For a long time I have been toying with the idea of writing a literary novel based on my experiences in high school, and the Toronto rave scene circa 1999-2002. The novel would essentially be a bildungsroman, which means it would be about the moral and philosophical development of the main character. I know this type of thing sounds horrifically boring to most readers today, and I don’t have an MFA degree as it seems every literary author does these days, so I have my doubts about whether this project would be worth my while. I have already written one novel which I know will never be published in its current state, so if I write another one I want it to be one that might actually be published. The market for literary novels today is, regrettably, very small, so getting any kind of literary work out there is extremely difficult.
I wrote about 20k words of this novel, and then came up with the idea of starting the story earlier on in the character’s life. One of the most pivotal events of my life was the death of my father to cancer and this is where I started the story at first. It one day occurred to me that it would be good to, instead of starting with his death, to go back further and develop the father character and their relationship. This way, when the death happens it will be felt with much greater force.
So I wrote what would be chapter 1, act 1, of this work which I aim to be 100k words upon completion. This chapter is about 3500 words, so if you care to take about ten minutes of your day please read it and tell me what you think. The protagonist is 17 year old me, essentially, but please tell me if you think this story is so boring that no one would read it. I need to know if this is worth pursuing. Thanks in advance, and please share if you like it.
The grey rain splattered against the school bus window. Sam looked through it to the suburban homes of Mississauga as the vehicle passed over the highway. He was in senior year at Clarkson Senior Secondary School and hoping to make his exit from the system as the silently as he entered it; with little notice from anyone. The bus was filled with the chaotic excitement of high schoolers rapt in the promise of another year, and for many of them it meant shirking their studies to smoke cigarettes and hang out at the plaza, or by the train tracks behind the trees just outside of school property. Shouting and laughing swirled around him and he kept out of it, felt trapped on the cushioned grey vinyl seating of the bus, and turned on his walkman with its dubbed copy of Metallica’s …And Justice for All album on deck. The batteries died and the voices slowed. This aggravated him and he switched the AA batteries around, but the process didn’t help. He slouched and watched the rain fall as the bus came down Winston Churchill Boulevard and turned onto Bromsgrove Road.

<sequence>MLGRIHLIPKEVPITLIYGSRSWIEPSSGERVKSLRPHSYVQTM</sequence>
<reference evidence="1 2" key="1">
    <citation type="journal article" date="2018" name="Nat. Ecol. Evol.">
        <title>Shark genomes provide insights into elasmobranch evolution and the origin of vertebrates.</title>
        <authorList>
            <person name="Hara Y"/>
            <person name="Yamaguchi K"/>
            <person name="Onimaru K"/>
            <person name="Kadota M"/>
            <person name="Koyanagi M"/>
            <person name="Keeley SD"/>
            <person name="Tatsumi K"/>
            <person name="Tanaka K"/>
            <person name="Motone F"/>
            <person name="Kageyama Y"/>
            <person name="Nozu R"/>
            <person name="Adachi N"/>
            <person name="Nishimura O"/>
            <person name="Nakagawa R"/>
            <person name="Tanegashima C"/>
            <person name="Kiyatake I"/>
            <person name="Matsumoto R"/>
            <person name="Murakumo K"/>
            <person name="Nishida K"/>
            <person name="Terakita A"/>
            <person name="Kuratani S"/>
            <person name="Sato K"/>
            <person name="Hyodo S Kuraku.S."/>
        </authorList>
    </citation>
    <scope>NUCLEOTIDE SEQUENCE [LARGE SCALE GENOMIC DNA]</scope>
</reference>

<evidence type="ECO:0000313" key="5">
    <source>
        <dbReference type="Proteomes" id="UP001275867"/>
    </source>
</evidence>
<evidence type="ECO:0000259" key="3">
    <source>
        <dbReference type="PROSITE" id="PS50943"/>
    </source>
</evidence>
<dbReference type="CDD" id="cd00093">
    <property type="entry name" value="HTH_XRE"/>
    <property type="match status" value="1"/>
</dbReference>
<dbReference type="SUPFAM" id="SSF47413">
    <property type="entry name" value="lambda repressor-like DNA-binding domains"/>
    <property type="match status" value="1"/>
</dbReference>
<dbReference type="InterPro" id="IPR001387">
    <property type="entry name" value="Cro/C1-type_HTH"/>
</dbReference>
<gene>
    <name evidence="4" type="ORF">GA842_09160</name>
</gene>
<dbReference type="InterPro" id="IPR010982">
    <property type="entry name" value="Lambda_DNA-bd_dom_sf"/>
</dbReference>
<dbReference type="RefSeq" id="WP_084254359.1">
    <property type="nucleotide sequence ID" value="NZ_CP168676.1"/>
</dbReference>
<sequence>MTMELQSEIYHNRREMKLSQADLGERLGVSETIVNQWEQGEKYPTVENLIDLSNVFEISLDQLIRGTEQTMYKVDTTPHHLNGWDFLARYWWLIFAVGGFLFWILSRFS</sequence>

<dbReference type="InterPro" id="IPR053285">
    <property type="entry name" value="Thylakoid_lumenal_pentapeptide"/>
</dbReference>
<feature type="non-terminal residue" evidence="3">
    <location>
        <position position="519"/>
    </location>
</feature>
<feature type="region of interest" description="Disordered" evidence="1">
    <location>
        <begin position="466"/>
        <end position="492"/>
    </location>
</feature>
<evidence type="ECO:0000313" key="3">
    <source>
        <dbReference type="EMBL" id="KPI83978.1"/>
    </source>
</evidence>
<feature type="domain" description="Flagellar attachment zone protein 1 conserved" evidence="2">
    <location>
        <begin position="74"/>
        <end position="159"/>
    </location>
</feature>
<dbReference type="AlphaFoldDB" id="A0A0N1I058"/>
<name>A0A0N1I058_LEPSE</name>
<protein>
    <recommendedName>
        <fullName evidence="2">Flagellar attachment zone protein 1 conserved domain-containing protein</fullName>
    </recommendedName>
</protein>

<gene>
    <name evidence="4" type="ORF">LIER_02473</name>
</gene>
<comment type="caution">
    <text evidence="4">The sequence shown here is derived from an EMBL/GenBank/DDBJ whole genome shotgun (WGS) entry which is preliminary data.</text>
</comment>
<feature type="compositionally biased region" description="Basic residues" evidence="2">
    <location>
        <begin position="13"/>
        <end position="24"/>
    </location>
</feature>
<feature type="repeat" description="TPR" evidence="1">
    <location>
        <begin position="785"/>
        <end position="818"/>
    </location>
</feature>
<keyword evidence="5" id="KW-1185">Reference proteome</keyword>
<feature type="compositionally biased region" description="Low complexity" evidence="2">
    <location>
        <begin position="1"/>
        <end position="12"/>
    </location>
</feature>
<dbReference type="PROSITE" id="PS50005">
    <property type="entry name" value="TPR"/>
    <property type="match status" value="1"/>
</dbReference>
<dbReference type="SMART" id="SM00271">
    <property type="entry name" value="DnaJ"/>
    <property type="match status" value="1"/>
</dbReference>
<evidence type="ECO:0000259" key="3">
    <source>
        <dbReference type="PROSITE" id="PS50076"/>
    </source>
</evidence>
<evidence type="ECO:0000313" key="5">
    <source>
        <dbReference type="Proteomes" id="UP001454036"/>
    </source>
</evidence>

It was the second week of school now and everyone had coalesced into social groups which congregated in the cafeteria or the smoking area whenever they could. Sam arrived and left alone every day, and often spent his lunch hour solitary, or walked the streets of Clarkson, sometimes he would go to the GO station only to return. Every time he passed a group in the hallways anxiety seized him and he held his canvas backpack by the strap avoiding eye contact. This morning he headed down the second floor hallway to R212, the usual route he always took but he nearly made a detour when he saw the group down the hall.
“Where are you going, Gibbons?” Zac taunted. Sam knew him since grade seven, but the two never forged a friendship. He had spiky blonde hair and was completely incapable of being serious about anything. There was not a situation that he couldn’t turn into a joke, and it was this jocose nature that made him forever an inductee of the popular crowd wherever he went. Sam was envious of his coolness and hated his immaturity.
“Class,” was all he said as he continued to walk. But then Zac and his two friends, Jay and Curtis, stepped in front and blocked his escape. Each one of them was taller and Sam grew nervous as they confronted him.